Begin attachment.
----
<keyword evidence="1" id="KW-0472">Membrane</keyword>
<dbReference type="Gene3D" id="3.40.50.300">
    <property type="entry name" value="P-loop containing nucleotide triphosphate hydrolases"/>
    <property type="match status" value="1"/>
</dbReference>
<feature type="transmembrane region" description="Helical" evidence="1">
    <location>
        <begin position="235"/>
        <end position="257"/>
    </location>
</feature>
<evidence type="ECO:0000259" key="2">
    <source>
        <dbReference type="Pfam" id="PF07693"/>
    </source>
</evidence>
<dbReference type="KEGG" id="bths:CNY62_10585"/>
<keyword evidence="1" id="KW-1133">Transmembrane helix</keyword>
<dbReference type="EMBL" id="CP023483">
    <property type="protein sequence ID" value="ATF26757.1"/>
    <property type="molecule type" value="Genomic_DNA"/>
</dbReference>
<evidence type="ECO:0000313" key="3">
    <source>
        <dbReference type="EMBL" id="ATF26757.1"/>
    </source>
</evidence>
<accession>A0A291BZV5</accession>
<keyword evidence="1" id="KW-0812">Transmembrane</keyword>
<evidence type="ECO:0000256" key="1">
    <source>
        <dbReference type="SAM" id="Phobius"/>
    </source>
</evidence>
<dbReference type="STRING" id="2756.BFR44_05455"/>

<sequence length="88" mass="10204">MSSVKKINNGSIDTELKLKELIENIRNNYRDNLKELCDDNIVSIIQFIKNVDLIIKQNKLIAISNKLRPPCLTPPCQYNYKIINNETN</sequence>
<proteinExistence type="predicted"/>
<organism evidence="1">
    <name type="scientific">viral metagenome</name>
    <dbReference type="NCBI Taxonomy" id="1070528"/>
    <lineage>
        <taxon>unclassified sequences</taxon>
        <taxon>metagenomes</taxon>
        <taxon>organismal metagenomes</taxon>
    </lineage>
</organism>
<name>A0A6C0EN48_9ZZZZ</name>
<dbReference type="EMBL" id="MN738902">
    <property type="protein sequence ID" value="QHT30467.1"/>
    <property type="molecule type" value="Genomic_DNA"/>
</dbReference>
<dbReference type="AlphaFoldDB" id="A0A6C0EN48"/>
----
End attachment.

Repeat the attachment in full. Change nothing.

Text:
<keyword evidence="1" id="KW-0472">Membrane</keyword>
<dbReference type="Gene3D" id="3.40.50.300">
    <property type="entry name" value="P-loop containing nucleotide triphosphate hydrolases"/>
    <property type="match status" value="1"/>
</dbReference>
<feature type="transmembrane region" description="Helical" evidence="1">
    <location>
        <begin position="235"/>
        <end position="257"/>
    </location>
</feature>
<evidence type="ECO:0000259" key="2">
    <source>
        <dbReference type="Pfam" id="PF07693"/>
    </source>
</evidence>
<dbReference type="KEGG" id="bths:CNY62_10585"/>
<keyword evidence="1" id="KW-1133">Transmembrane helix</keyword>
<dbReference type="EMBL" id="CP023483">
    <property type="protein sequence ID" value="ATF26757.1"/>
    <property type="molecule type" value="Genomic_DNA"/>
</dbReference>
<evidence type="ECO:0000313" key="3">
    <source>
        <dbReference type="EMBL" id="ATF26757.1"/>
    </source>
</evidence>
<accession>A0A291BZV5</accession>
<keyword evidence="1" id="KW-0812">Transmembrane</keyword>
<evidence type="ECO:0000256" key="1">
    <source>
        <dbReference type="SAM" id="Phobius"/>
    </source>
</evidence>
<dbReference type="STRING" id="2756.BFR44_05455"/>

<sequence length="88" mass="10204">MSSVKKINNGSIDTELKLKELIENIRNNYRDNLKELCDDNIVSIIQFIKNVDLIIKQNKLIAISNKLRPPCLTPPCQYNYKIINNETN</sequence>
<proteinExistence type="predicted"/>
<organism evidence="1">
    <name type="scientific">viral metagenome</name>
    <dbReference type="NCBI Taxonomy" id="1070528"/>
    <lineage>
        <taxon>unclassified sequences</taxon>
        <taxon>metagenomes</taxon>
        <taxon>organismal metagenomes</taxon>
    </lineage>
</organism>
<name>A0A6C0EN48_9ZZZZ</name>
<dbReference type="EMBL" id="MN738902">
    <property type="protein sequence ID" value="QHT30467.1"/>
    <property type="molecule type" value="Genomic_DNA"/>
</dbReference>
<dbReference type="AlphaFoldDB" id="A0A6C0EN48"/>